Since its standardization in 1986, SCSI has been commonly used in the Amiga, Apple Macintosh and Sun Microsystems computer lines and PC server systems. Apple started using Parallel ATA (also known as IDE) for its low-end machines with the Macintosh Quadra� 630 in 1994, and added it to its high-end desktops starting with the Power Macintosh G3 in 1997. Apple dropped on-board SCSI completely (in favor of IDE and FireWire) with the (Blue & White) Power Mac G3 in 1999. Sun has switched its lower end range to Serial ATA� (SATA). SCSI has never been popular in the low-priced IBM PC world, owing to the lower cost and adequate performance of ATA hard disk standard. SCSI drives and even SCSI RAIDs became common in PC workstations for video or audio production.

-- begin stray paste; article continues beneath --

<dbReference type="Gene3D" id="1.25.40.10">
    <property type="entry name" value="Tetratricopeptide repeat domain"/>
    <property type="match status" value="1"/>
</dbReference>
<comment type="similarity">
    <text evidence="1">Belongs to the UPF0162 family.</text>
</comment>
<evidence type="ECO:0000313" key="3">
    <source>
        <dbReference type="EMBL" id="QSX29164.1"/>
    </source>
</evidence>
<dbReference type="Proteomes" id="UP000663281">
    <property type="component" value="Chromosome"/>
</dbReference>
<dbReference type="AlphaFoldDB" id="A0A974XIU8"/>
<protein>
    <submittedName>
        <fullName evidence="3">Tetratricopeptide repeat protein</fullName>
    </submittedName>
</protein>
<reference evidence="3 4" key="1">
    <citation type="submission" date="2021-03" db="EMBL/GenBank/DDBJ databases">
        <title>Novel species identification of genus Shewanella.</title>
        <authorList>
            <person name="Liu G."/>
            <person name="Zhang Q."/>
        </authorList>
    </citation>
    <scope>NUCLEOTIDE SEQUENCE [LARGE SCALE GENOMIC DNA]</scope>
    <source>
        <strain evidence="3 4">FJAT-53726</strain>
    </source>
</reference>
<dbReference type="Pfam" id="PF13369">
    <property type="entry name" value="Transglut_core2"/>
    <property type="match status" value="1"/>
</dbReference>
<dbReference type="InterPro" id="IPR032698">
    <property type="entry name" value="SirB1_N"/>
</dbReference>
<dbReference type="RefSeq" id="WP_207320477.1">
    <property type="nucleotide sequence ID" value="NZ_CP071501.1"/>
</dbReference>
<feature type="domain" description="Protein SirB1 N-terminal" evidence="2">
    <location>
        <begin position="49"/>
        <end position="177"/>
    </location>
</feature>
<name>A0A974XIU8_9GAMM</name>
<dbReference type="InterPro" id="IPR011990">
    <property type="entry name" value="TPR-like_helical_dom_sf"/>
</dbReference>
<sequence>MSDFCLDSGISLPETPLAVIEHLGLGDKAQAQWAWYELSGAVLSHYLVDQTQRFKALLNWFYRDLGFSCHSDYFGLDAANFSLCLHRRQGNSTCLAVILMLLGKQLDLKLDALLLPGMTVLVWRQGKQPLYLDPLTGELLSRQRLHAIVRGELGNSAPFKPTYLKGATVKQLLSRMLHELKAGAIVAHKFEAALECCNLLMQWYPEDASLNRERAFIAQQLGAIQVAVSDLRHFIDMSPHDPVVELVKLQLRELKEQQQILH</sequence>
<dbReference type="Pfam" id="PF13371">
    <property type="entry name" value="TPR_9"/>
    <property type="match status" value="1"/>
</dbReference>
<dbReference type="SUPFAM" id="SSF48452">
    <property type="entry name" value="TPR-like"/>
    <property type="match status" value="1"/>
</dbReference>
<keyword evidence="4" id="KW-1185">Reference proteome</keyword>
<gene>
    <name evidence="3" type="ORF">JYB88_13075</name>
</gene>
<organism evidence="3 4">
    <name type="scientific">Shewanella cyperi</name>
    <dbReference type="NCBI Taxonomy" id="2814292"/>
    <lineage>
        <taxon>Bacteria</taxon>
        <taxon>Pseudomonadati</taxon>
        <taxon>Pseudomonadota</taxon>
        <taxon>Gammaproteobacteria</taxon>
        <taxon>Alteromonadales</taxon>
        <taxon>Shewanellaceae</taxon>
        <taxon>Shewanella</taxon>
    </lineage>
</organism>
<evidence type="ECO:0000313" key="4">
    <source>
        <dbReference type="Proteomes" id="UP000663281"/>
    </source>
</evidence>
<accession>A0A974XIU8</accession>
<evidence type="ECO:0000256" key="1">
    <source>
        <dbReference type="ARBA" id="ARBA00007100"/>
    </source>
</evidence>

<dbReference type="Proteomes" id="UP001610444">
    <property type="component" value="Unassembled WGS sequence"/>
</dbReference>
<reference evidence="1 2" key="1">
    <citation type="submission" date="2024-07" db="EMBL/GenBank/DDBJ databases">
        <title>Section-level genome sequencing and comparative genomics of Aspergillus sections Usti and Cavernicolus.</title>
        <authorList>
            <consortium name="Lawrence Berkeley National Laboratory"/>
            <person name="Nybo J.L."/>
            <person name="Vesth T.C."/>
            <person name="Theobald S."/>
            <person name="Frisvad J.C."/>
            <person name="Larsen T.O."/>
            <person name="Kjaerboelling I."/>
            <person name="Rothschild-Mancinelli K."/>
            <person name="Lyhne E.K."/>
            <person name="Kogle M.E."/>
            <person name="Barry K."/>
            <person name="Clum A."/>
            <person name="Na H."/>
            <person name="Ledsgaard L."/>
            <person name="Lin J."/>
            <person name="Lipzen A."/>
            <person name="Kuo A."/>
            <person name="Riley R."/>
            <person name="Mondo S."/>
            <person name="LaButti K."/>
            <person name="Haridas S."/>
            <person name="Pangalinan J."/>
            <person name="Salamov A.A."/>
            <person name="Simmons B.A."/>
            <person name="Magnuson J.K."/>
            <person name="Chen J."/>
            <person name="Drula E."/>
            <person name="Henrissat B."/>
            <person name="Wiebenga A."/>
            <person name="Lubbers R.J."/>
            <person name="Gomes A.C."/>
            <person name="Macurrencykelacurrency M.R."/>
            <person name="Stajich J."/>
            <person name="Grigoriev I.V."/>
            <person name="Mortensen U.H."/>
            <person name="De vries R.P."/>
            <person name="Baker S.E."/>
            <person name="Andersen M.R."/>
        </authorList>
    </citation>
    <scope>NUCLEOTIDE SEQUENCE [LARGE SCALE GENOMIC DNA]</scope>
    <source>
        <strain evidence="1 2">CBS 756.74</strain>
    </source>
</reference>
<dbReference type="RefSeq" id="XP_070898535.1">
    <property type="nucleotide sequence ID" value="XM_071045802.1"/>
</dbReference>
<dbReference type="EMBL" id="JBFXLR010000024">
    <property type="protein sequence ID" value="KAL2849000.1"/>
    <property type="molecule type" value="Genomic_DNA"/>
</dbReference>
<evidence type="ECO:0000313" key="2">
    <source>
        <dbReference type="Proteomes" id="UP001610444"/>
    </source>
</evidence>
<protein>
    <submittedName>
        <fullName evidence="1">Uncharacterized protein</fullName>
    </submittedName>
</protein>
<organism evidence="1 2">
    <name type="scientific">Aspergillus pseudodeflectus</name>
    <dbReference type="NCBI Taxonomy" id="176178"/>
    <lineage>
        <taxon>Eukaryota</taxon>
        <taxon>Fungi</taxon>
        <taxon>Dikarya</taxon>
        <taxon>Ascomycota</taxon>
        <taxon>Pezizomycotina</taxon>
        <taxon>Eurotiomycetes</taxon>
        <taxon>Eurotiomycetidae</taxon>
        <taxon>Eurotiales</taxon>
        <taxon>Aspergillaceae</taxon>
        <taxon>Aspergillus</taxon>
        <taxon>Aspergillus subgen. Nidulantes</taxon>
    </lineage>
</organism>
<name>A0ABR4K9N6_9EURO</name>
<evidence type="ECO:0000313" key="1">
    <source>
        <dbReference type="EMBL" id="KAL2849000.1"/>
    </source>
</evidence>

Read the full article about SCSI at Wikipedia: http://en.wikipedia.org/wiki/Scsi

1988 Conner introduced the first 1" high 3.5" HDD. Conner Peripherals CP3022, 21MB


Connor introduces the first 1-inch-high 3.5-inch hard drive, which is still the common form factor. Before this, hard drives were either full height or half-height.
1991 IBM Corsair


IBM introduces the 0663 Corsair, the first disk drive with thin film magnetoresistive (MR) heads. It has eight 3.5-inch platters and stores 1GB. (The MR head was first introduced on an IBM tape drive in 1984.)

1991 Seagate Barracuda, 7200 RPM HDD


Seagate is first to market with a 7200-revolutions-per-minute hard drive, the 2.1GB Barracuda.

1994 Western Digital breaks the 528MB throughput barrier

Western Digital develops Enhanced IDE, an improved hard drive interface that breaks the 528MB-throughput barrier. EIDE also allows for attachment of optical and tape drives.

1998 IBM introduces the MicroDrive